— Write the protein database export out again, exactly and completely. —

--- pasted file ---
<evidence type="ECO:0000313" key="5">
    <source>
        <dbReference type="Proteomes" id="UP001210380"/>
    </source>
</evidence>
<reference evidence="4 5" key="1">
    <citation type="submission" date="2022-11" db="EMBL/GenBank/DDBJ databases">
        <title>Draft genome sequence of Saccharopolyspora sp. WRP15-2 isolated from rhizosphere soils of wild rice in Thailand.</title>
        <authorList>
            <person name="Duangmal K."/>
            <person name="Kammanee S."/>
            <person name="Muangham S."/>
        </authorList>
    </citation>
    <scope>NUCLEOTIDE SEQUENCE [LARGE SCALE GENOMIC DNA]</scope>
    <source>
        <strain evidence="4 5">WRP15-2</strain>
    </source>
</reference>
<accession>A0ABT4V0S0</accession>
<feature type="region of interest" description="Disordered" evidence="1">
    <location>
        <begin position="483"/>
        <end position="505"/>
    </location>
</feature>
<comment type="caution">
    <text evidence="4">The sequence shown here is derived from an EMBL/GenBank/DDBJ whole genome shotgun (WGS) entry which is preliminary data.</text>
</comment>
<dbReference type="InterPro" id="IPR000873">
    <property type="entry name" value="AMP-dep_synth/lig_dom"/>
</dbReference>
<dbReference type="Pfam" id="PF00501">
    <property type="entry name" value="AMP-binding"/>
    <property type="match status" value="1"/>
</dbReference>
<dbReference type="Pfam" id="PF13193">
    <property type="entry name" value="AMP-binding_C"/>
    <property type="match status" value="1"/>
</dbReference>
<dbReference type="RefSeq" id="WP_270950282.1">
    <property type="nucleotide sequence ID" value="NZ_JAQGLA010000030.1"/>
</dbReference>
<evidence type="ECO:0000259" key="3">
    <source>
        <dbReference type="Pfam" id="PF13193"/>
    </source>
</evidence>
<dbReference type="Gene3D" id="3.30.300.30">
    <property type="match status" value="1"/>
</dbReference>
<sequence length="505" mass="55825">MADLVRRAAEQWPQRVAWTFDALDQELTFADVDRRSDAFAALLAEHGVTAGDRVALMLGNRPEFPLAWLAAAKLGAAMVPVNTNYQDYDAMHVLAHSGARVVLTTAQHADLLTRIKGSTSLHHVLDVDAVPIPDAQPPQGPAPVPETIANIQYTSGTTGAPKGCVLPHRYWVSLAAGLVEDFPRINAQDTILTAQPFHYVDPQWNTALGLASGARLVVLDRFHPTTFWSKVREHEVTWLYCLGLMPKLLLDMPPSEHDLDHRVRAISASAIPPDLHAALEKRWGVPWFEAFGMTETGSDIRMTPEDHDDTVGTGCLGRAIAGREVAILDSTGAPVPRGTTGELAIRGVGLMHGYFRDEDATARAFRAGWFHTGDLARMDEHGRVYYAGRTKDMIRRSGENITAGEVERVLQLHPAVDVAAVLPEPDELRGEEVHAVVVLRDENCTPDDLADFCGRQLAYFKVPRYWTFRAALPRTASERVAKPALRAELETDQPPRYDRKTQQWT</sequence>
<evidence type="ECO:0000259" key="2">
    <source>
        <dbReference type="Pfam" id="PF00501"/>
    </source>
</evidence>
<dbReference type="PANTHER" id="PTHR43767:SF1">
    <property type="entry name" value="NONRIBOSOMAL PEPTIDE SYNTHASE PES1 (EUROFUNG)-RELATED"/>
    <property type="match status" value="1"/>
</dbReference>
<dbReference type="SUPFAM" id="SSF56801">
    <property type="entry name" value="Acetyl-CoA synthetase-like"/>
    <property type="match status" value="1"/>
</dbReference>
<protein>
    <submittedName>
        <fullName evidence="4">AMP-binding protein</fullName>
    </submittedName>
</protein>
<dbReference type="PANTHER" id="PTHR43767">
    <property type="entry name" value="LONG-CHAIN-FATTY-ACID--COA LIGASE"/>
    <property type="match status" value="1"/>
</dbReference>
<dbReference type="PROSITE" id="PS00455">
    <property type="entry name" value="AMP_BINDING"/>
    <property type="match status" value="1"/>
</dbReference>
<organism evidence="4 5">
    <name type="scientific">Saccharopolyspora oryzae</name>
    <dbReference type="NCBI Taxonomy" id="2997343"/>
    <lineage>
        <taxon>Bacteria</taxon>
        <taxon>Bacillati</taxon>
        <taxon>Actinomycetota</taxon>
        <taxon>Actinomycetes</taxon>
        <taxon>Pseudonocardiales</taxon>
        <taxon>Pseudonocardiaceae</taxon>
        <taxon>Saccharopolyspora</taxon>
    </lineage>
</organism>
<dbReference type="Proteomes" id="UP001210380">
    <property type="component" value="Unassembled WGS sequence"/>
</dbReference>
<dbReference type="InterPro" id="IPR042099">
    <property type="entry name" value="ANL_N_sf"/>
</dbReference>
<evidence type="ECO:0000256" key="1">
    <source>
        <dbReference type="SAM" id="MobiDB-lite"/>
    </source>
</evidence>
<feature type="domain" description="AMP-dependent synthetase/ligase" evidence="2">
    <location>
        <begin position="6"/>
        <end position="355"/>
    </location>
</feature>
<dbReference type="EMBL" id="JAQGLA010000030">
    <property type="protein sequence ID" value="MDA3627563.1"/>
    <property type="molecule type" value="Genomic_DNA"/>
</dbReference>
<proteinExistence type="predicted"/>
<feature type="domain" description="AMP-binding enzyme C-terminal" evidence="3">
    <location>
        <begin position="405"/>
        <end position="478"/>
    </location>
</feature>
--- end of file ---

<evidence type="ECO:0000313" key="5">
    <source>
        <dbReference type="Proteomes" id="UP001210380"/>
    </source>
</evidence>
<reference evidence="4 5" key="1">
    <citation type="submission" date="2022-11" db="EMBL/GenBank/DDBJ databases">
        <title>Draft genome sequence of Saccharopolyspora sp. WRP15-2 isolated from rhizosphere soils of wild rice in Thailand.</title>
        <authorList>
            <person name="Duangmal K."/>
            <person name="Kammanee S."/>
            <person name="Muangham S."/>
        </authorList>
    </citation>
    <scope>NUCLEOTIDE SEQUENCE [LARGE SCALE GENOMIC DNA]</scope>
    <source>
        <strain evidence="4 5">WRP15-2</strain>
    </source>
</reference>
<accession>A0ABT4V0S0</accession>
<feature type="region of interest" description="Disordered" evidence="1">
    <location>
        <begin position="483"/>
        <end position="505"/>
    </location>
</feature>
<comment type="caution">
    <text evidence="4">The sequence shown here is derived from an EMBL/GenBank/DDBJ whole genome shotgun (WGS) entry which is preliminary data.</text>
</comment>
<dbReference type="InterPro" id="IPR000873">
    <property type="entry name" value="AMP-dep_synth/lig_dom"/>
</dbReference>
<dbReference type="Pfam" id="PF00501">
    <property type="entry name" value="AMP-binding"/>
    <property type="match status" value="1"/>
</dbReference>
<dbReference type="Pfam" id="PF13193">
    <property type="entry name" value="AMP-binding_C"/>
    <property type="match status" value="1"/>
</dbReference>
<dbReference type="RefSeq" id="WP_270950282.1">
    <property type="nucleotide sequence ID" value="NZ_JAQGLA010000030.1"/>
</dbReference>
<evidence type="ECO:0000259" key="3">
    <source>
        <dbReference type="Pfam" id="PF13193"/>
    </source>
</evidence>
<dbReference type="Gene3D" id="3.30.300.30">
    <property type="match status" value="1"/>
</dbReference>
<sequence length="505" mass="55825">MADLVRRAAEQWPQRVAWTFDALDQELTFADVDRRSDAFAALLAEHGVTAGDRVALMLGNRPEFPLAWLAAAKLGAAMVPVNTNYQDYDAMHVLAHSGARVVLTTAQHADLLTRIKGSTSLHHVLDVDAVPIPDAQPPQGPAPVPETIANIQYTSGTTGAPKGCVLPHRYWVSLAAGLVEDFPRINAQDTILTAQPFHYVDPQWNTALGLASGARLVVLDRFHPTTFWSKVREHEVTWLYCLGLMPKLLLDMPPSEHDLDHRVRAISASAIPPDLHAALEKRWGVPWFEAFGMTETGSDIRMTPEDHDDTVGTGCLGRAIAGREVAILDSTGAPVPRGTTGELAIRGVGLMHGYFRDEDATARAFRAGWFHTGDLARMDEHGRVYYAGRTKDMIRRSGENITAGEVERVLQLHPAVDVAAVLPEPDELRGEEVHAVVVLRDENCTPDDLADFCGRQLAYFKVPRYWTFRAALPRTASERVAKPALRAELETDQPPRYDRKTQQWT</sequence>
<evidence type="ECO:0000259" key="2">
    <source>
        <dbReference type="Pfam" id="PF00501"/>
    </source>
</evidence>
<dbReference type="PANTHER" id="PTHR43767:SF1">
    <property type="entry name" value="NONRIBOSOMAL PEPTIDE SYNTHASE PES1 (EUROFUNG)-RELATED"/>
    <property type="match status" value="1"/>
</dbReference>
<dbReference type="SUPFAM" id="SSF56801">
    <property type="entry name" value="Acetyl-CoA synthetase-like"/>
    <property type="match status" value="1"/>
</dbReference>
<protein>
    <submittedName>
        <fullName evidence="4">AMP-binding protein</fullName>
    </submittedName>
</protein>
<dbReference type="PANTHER" id="PTHR43767">
    <property type="entry name" value="LONG-CHAIN-FATTY-ACID--COA LIGASE"/>
    <property type="match status" value="1"/>
</dbReference>
<dbReference type="PROSITE" id="PS00455">
    <property type="entry name" value="AMP_BINDING"/>
    <property type="match status" value="1"/>
</dbReference>
<organism evidence="4 5">
    <name type="scientific">Saccharopolyspora oryzae</name>
    <dbReference type="NCBI Taxonomy" id="2997343"/>
    <lineage>
        <taxon>Bacteria</taxon>
        <taxon>Bacillati</taxon>
        <taxon>Actinomycetota</taxon>
        <taxon>Actinomycetes</taxon>
        <taxon>Pseudonocardiales</taxon>
        <taxon>Pseudonocardiaceae</taxon>
        <taxon>Saccharopolyspora</taxon>
    </lineage>
</organism>
<dbReference type="Proteomes" id="UP001210380">
    <property type="component" value="Unassembled WGS sequence"/>
</dbReference>
<dbReference type="InterPro" id="IPR042099">
    <property type="entry name" value="ANL_N_sf"/>
</dbReference>
<evidence type="ECO:0000256" key="1">
    <source>
        <dbReference type="SAM" id="MobiDB-lite"/>
    </source>
</evidence>
<feature type="domain" description="AMP-dependent synthetase/ligase" evidence="2">
    <location>
        <begin position="6"/>
        <end position="355"/>
    </location>
</feature>
<dbReference type="EMBL" id="JAQGLA010000030">
    <property type="protein sequence ID" value="MDA3627563.1"/>
    <property type="molecule type" value="Genomic_DNA"/>
</dbReference>
<proteinExistence type="predicted"/>
<feature type="domain" description="AMP-binding enzyme C-terminal" evidence="3">
    <location>
        <begin position="405"/>
        <end position="478"/>
    </location>
</feature>